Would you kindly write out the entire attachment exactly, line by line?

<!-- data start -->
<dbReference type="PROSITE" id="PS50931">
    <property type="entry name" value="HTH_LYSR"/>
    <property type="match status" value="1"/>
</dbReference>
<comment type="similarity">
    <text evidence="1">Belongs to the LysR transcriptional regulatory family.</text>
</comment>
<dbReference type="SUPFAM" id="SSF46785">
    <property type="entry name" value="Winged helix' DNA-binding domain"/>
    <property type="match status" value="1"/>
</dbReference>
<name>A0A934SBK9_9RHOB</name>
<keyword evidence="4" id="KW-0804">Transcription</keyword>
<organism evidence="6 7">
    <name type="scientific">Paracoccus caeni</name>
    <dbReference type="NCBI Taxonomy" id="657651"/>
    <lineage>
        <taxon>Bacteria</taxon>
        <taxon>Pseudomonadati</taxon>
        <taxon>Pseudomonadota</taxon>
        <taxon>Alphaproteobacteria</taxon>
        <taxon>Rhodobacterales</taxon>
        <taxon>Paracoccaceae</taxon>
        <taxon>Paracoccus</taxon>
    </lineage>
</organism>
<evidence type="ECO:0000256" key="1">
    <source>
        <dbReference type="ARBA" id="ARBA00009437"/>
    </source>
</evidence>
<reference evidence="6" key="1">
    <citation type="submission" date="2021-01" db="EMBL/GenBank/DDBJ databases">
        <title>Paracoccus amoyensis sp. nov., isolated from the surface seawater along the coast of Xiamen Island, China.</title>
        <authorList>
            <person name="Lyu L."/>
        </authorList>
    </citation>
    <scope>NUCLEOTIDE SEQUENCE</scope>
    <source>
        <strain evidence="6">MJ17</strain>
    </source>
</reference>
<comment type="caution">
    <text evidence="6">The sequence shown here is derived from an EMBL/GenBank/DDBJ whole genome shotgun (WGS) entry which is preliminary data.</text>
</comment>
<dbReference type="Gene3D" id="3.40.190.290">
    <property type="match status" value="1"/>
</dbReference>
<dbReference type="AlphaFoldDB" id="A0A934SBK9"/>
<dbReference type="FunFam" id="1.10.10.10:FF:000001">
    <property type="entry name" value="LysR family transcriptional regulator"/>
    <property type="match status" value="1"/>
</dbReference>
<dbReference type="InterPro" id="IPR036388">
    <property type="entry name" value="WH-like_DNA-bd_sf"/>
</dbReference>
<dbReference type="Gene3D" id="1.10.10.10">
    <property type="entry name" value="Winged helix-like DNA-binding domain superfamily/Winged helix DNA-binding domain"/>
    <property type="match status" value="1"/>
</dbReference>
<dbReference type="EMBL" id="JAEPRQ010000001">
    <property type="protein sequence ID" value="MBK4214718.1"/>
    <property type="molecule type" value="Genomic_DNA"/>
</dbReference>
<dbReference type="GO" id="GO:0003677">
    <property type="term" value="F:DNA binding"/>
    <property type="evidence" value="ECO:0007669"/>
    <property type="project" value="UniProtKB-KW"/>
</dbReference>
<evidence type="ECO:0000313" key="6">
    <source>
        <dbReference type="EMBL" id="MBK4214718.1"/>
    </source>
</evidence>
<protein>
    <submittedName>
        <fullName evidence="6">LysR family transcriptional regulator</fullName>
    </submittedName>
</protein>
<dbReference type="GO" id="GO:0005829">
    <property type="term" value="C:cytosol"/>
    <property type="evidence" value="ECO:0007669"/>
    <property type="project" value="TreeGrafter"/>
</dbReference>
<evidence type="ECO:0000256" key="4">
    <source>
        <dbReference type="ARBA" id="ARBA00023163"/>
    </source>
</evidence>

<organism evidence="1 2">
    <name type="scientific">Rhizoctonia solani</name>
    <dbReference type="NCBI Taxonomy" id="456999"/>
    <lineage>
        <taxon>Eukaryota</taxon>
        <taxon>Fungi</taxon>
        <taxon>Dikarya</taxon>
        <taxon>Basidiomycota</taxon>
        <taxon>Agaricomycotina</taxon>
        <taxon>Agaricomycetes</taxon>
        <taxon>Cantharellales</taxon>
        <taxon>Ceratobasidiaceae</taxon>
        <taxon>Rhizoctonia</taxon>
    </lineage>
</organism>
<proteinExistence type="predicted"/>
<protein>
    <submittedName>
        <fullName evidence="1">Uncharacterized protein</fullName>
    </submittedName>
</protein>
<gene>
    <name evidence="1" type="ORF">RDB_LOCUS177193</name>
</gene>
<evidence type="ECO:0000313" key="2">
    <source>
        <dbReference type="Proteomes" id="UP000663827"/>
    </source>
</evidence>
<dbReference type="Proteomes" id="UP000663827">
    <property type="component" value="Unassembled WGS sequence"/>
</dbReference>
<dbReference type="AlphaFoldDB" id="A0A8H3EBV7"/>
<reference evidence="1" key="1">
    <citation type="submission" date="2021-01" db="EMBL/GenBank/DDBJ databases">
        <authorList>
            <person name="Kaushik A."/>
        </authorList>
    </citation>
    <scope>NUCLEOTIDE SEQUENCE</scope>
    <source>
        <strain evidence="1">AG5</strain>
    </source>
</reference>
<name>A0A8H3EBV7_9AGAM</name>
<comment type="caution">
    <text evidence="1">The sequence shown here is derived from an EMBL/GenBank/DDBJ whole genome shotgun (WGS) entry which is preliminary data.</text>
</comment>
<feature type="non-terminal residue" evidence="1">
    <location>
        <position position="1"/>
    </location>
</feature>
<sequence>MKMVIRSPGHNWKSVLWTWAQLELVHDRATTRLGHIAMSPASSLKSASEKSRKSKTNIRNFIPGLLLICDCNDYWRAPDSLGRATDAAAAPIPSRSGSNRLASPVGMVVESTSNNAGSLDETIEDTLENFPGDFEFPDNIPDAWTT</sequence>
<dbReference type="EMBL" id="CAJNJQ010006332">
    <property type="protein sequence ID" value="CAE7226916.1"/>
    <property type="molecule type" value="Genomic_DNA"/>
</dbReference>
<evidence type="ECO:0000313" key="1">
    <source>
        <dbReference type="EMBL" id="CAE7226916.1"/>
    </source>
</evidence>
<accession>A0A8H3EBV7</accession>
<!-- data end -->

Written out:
<dbReference type="PROSITE" id="PS50931">
    <property type="entry name" value="HTH_LYSR"/>
    <property type="match status" value="1"/>
</dbReference>
<comment type="similarity">
    <text evidence="1">Belongs to the LysR transcriptional regulatory family.</text>
</comment>
<dbReference type="SUPFAM" id="SSF46785">
    <property type="entry name" value="Winged helix' DNA-binding domain"/>
    <property type="match status" value="1"/>
</dbReference>
<name>A0A934SBK9_9RHOB</name>
<keyword evidence="4" id="KW-0804">Transcription</keyword>
<organism evidence="6 7">
    <name type="scientific">Paracoccus caeni</name>
    <dbReference type="NCBI Taxonomy" id="657651"/>
    <lineage>
        <taxon>Bacteria</taxon>
        <taxon>Pseudomonadati</taxon>
        <taxon>Pseudomonadota</taxon>
        <taxon>Alphaproteobacteria</taxon>
        <taxon>Rhodobacterales</taxon>
        <taxon>Paracoccaceae</taxon>
        <taxon>Paracoccus</taxon>
    </lineage>
</organism>
<evidence type="ECO:0000256" key="1">
    <source>
        <dbReference type="ARBA" id="ARBA00009437"/>
    </source>
</evidence>
<reference evidence="6" key="1">
    <citation type="submission" date="2021-01" db="EMBL/GenBank/DDBJ databases">
        <title>Paracoccus amoyensis sp. nov., isolated from the surface seawater along the coast of Xiamen Island, China.</title>
        <authorList>
            <person name="Lyu L."/>
        </authorList>
    </citation>
    <scope>NUCLEOTIDE SEQUENCE</scope>
    <source>
        <strain evidence="6">MJ17</strain>
    </source>
</reference>
<comment type="caution">
    <text evidence="6">The sequence shown here is derived from an EMBL/GenBank/DDBJ whole genome shotgun (WGS) entry which is preliminary data.</text>
</comment>
<dbReference type="Gene3D" id="3.40.190.290">
    <property type="match status" value="1"/>
</dbReference>
<dbReference type="AlphaFoldDB" id="A0A934SBK9"/>
<dbReference type="FunFam" id="1.10.10.10:FF:000001">
    <property type="entry name" value="LysR family transcriptional regulator"/>
    <property type="match status" value="1"/>
</dbReference>
<dbReference type="InterPro" id="IPR036388">
    <property type="entry name" value="WH-like_DNA-bd_sf"/>
</dbReference>
<dbReference type="Gene3D" id="1.10.10.10">
    <property type="entry name" value="Winged helix-like DNA-binding domain superfamily/Winged helix DNA-binding domain"/>
    <property type="match status" value="1"/>
</dbReference>
<dbReference type="EMBL" id="JAEPRQ010000001">
    <property type="protein sequence ID" value="MBK4214718.1"/>
    <property type="molecule type" value="Genomic_DNA"/>
</dbReference>
<dbReference type="GO" id="GO:0003677">
    <property type="term" value="F:DNA binding"/>
    <property type="evidence" value="ECO:0007669"/>
    <property type="project" value="UniProtKB-KW"/>
</dbReference>
<evidence type="ECO:0000313" key="6">
    <source>
        <dbReference type="EMBL" id="MBK4214718.1"/>
    </source>
</evidence>
<protein>
    <submittedName>
        <fullName evidence="6">LysR family transcriptional regulator</fullName>
    </submittedName>
</protein>
<dbReference type="GO" id="GO:0005829">
    <property type="term" value="C:cytosol"/>
    <property type="evidence" value="ECO:0007669"/>
    <property type="project" value="TreeGrafter"/>
</dbReference>
<evidence type="ECO:0000256" key="4">
    <source>
        <dbReference type="ARBA" id="ARBA00023163"/>
    </source>
</evidence>

<organism evidence="1 2">
    <name type="scientific">Rhizoctonia solani</name>
    <dbReference type="NCBI Taxonomy" id="456999"/>
    <lineage>
        <taxon>Eukaryota</taxon>
        <taxon>Fungi</taxon>
        <taxon>Dikarya</taxon>
        <taxon>Basidiomycota</taxon>
        <taxon>Agaricomycotina</taxon>
        <taxon>Agaricomycetes</taxon>
        <taxon>Cantharellales</taxon>
        <taxon>Ceratobasidiaceae</taxon>
        <taxon>Rhizoctonia</taxon>
    </lineage>
</organism>
<proteinExistence type="predicted"/>
<protein>
    <submittedName>
        <fullName evidence="1">Uncharacterized protein</fullName>
    </submittedName>
</protein>
<gene>
    <name evidence="1" type="ORF">RDB_LOCUS177193</name>
</gene>
<evidence type="ECO:0000313" key="2">
    <source>
        <dbReference type="Proteomes" id="UP000663827"/>
    </source>
</evidence>
<dbReference type="Proteomes" id="UP000663827">
    <property type="component" value="Unassembled WGS sequence"/>
</dbReference>
<dbReference type="AlphaFoldDB" id="A0A8H3EBV7"/>
<reference evidence="1" key="1">
    <citation type="submission" date="2021-01" db="EMBL/GenBank/DDBJ databases">
        <authorList>
            <person name="Kaushik A."/>
        </authorList>
    </citation>
    <scope>NUCLEOTIDE SEQUENCE</scope>
    <source>
        <strain evidence="1">AG5</strain>
    </source>
</reference>
<name>A0A8H3EBV7_9AGAM</name>
<comment type="caution">
    <text evidence="1">The sequence shown here is derived from an EMBL/GenBank/DDBJ whole genome shotgun (WGS) entry which is preliminary data.</text>
</comment>
<feature type="non-terminal residue" evidence="1">
    <location>
        <position position="1"/>
    </location>
</feature>
<sequence>MKMVIRSPGHNWKSVLWTWAQLELVHDRATTRLGHIAMSPASSLKSASEKSRKSKTNIRNFIPGLLLICDCNDYWRAPDSLGRATDAAAAPIPSRSGSNRLASPVGMVVESTSNNAGSLDETIEDTLENFPGDFEFPDNIPDAWTT</sequence>
<dbReference type="EMBL" id="CAJNJQ010006332">
    <property type="protein sequence ID" value="CAE7226916.1"/>
    <property type="molecule type" value="Genomic_DNA"/>
</dbReference>
<evidence type="ECO:0000313" key="1">
    <source>
        <dbReference type="EMBL" id="CAE7226916.1"/>
    </source>
</evidence>
<accession>A0A8H3EBV7</accession>